I'm clueless as to horses, but you gave me enough of your world and our common world of childhood that I could stay with the whole story. Lovely lines, and pictures.

Looking forward to reading more.
Back to rate...silly me, should have done it the first time
Welcome here, mango sherbet! I am glad you came along for the ride, thanks.

Dan, I appreciate you, with or without ratings.
Simple wings on the feet of the children of the gods, rushing to do a welcome errand.
Yes, as I mentioned earlier dianaani, I think the closest I come to empathy with your narrative, would be having read All Things Great and Small, by James Herriot, when I too was young(er).

Respecting your "thread", but since you asked... here's a shot:


I think it was a sister ship, and at that age, the frozen river did, indeed, seem like an inland sea; youthful imagination ;

something that you are still full of dianaani!

Felicitaciónes ~
sheila, it is a fable! (is that where "fabulous" comes from?) thank you.

Interrobang. I am learning more about ice boats. If you were in a sister ship of the Rocket, you were in a behemoth class vessel! I definitely want to hear the story. Please do tell. They race these boats and post results at North Shrewsbury Ice Boat & Yacht Club .
Absolutely beautiful! Words and photo. I am so envious of you, what wonderful memories to have.
A wonderful tribute to new life. A new beginning always brings an explosion of hope, which you've captured gorgeously, Diana.
Thanks, shutterbug, but don't be envious, get even! :o)

Leon! I'm grateful for your comment, 'explosion of hope." I hope to keep remembering some good stuff.
Beautiful story. Your description lead me along with you. Isn't horrible when you get stuck always being the one tied up. My brother always tried to make me the bad guys. Grrr.

Your colt sounds absolutely beautiful.

Be well and write on!
Took awhile to get here but I just had to as your description of youth of how they think, how you thought and then sailed across the ravine is absolutely perfect and I needed to share that with you. I enjoyed this so much and how cool to get an EP for it!!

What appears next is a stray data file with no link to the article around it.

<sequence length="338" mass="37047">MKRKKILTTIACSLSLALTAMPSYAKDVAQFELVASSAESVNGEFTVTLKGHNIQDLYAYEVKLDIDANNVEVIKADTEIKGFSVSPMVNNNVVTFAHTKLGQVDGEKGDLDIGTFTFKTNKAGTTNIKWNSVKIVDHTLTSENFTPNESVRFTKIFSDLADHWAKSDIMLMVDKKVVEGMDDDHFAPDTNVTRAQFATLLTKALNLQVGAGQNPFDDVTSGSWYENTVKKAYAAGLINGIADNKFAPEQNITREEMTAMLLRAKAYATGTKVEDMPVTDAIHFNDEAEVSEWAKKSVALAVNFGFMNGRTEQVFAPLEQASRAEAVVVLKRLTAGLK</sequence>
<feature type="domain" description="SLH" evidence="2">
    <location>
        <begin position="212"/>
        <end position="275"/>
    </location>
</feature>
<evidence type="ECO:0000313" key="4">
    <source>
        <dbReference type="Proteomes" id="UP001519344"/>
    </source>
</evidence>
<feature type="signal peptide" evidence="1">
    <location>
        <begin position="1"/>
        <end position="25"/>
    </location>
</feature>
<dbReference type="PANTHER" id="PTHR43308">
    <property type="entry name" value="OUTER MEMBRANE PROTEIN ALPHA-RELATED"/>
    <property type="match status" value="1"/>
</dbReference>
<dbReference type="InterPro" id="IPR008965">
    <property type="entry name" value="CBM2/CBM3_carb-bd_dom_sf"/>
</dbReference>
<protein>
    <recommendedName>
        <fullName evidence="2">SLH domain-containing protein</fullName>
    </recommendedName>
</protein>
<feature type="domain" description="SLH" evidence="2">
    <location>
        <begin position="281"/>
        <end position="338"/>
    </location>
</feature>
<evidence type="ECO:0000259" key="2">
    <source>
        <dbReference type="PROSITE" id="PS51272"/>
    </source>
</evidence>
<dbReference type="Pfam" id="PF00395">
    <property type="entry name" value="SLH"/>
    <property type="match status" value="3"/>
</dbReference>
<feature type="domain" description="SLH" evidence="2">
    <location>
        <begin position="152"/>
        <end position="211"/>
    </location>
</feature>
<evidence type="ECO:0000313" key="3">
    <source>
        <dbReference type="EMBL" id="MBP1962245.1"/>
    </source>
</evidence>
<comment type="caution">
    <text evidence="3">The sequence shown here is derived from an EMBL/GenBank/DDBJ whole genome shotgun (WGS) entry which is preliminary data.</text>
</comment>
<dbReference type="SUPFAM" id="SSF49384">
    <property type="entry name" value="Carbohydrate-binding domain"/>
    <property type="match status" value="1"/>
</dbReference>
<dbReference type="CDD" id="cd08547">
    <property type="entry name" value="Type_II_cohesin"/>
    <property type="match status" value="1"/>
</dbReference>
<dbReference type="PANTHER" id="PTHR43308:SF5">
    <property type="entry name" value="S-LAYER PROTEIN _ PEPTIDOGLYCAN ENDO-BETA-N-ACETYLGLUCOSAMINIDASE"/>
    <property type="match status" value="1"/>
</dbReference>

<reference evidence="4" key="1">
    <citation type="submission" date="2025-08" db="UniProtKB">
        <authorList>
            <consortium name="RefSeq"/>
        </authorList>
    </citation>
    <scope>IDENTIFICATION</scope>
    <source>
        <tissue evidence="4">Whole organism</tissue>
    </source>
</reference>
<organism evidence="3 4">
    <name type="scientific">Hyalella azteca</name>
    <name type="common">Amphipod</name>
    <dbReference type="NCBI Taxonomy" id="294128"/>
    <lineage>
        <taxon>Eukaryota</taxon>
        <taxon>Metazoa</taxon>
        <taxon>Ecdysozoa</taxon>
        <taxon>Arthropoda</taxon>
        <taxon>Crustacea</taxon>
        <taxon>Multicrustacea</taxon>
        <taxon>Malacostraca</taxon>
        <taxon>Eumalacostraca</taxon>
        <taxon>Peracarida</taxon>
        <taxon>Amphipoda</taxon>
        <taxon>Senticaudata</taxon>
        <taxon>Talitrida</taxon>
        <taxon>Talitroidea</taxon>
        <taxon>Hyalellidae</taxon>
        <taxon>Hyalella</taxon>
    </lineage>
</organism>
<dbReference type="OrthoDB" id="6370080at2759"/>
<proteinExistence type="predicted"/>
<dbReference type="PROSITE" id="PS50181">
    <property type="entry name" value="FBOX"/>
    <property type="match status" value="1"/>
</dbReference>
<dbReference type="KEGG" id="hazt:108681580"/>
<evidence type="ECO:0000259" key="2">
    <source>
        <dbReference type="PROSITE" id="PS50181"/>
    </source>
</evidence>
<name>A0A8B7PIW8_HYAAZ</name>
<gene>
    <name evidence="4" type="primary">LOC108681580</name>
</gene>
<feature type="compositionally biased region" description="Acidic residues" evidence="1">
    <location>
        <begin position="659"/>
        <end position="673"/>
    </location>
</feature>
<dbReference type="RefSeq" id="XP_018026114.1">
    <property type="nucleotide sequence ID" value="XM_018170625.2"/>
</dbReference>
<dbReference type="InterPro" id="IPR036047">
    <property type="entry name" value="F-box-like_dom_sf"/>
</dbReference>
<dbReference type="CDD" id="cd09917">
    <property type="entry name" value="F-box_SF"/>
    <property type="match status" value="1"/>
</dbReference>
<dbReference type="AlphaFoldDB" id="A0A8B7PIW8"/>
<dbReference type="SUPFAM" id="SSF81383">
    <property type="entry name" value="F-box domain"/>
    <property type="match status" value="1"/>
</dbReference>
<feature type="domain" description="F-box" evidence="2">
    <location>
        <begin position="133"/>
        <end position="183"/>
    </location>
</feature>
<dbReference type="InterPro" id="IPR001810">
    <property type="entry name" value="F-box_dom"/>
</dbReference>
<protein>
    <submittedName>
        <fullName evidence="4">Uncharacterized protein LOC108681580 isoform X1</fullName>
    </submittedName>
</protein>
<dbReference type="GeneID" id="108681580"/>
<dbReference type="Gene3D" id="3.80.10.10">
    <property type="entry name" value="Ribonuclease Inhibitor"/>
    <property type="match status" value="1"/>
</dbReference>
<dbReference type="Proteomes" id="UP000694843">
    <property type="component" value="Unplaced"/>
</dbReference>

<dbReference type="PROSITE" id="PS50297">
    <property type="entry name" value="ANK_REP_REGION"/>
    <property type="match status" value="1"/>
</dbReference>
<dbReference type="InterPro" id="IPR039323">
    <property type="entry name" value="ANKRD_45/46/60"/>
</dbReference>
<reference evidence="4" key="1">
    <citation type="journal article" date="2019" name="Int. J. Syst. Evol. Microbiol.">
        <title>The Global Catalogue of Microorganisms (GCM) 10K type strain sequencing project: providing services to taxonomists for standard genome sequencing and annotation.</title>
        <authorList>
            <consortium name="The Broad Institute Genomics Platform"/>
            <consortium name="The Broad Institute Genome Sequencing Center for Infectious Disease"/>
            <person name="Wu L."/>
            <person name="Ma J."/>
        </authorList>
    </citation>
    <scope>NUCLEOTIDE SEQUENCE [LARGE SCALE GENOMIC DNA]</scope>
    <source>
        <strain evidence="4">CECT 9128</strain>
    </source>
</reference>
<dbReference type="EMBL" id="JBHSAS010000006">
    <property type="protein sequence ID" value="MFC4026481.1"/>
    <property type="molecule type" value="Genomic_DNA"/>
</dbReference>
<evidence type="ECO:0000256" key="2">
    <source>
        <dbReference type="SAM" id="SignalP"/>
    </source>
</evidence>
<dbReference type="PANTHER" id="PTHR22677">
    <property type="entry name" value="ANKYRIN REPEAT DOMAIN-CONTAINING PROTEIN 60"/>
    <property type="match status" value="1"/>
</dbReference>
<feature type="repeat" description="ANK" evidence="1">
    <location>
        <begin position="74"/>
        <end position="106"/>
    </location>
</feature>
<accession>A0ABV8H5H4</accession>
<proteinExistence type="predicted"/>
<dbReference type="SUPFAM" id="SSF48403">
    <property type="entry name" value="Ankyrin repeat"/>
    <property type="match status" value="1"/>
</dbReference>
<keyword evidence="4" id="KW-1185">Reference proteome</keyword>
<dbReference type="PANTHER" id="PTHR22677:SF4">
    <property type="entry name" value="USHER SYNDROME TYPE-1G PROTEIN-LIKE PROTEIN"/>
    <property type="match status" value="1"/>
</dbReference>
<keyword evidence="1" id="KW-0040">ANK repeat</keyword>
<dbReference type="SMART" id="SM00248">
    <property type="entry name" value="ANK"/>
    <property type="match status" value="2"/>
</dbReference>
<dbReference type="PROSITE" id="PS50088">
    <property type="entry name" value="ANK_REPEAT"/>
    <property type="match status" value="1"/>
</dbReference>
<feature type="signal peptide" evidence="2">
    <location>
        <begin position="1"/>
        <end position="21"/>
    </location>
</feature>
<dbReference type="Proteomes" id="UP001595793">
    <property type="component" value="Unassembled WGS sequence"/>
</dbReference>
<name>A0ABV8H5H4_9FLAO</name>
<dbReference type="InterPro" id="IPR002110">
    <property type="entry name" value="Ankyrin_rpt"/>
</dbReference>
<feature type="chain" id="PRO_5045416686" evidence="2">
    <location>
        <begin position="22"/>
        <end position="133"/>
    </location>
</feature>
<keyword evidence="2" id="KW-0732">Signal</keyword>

i'm so late getting here, what with the servers so slow i gave up several times, couldn't get a rate to stick even with restarts, blahblah - that all the commenters have said all the perfect words. it's a beautiful, wonderful piece, diana, that puts the reader *right* there, running the shortcut with you all. yay on the EP. and i love the little colt's name, an island (an isthmus, really) right here where i live, a word that rolls off the tongue.
auntynae, hello and welcome! you and i know the indignity of being prisoners to brothers. since I was the only girl with those 4 brothers, i really had no vote. however, since I ran as fast as the rest of them that day, they didn't take the time to prevent my coming.

Hey lunchlady! I am glad you liked the story. We did sail across that creek, it was such a magical feeling.

Candice! I am pleased that you have extraordinary patience and that you wanted to comment and rate so badly. Thank you for that. I didn't know about the Coronado Island/Isthmus, but the name has power. That colt was exceptional. Also, your coming along with us, right *there* on the shortcut, just made it even better.
After reading this I remember how it was, living and feeling the way I did as a kid. Thank you for that.
Magnificent. I was avoiding this because I feared a bad ending. You capture childhood with such amazing clarity...every detail is perfect, and led me to the time when our feet did not touch the ground.
nana, thanks. I read so many good posts on this site, and so many blow me away with the thought and research and wit. But, when I sit down to write, this is what comes, unbidden. I accept it, fitfully. I am glad it does something, like remind you of childhood days, hopefully happy ones.

I appreciate your coming by to read, OcularNervosa, thanks.

aim! I miss your impish face. I am glad you overcame your fear of unhappy endings to read this. I am planning to write about some horses who are in overcrowded conditions, but will try to warn you away with a sad title. Did your feet not touch the ground, too? It was such an amaaaaaazing feeling, wasn't it?
This is lovely, Diana. I see and remember so much of my own childhood in this.
Thank you, Angelkisses, for coming by to read. If this helps you remember your own childhood, then I am happy.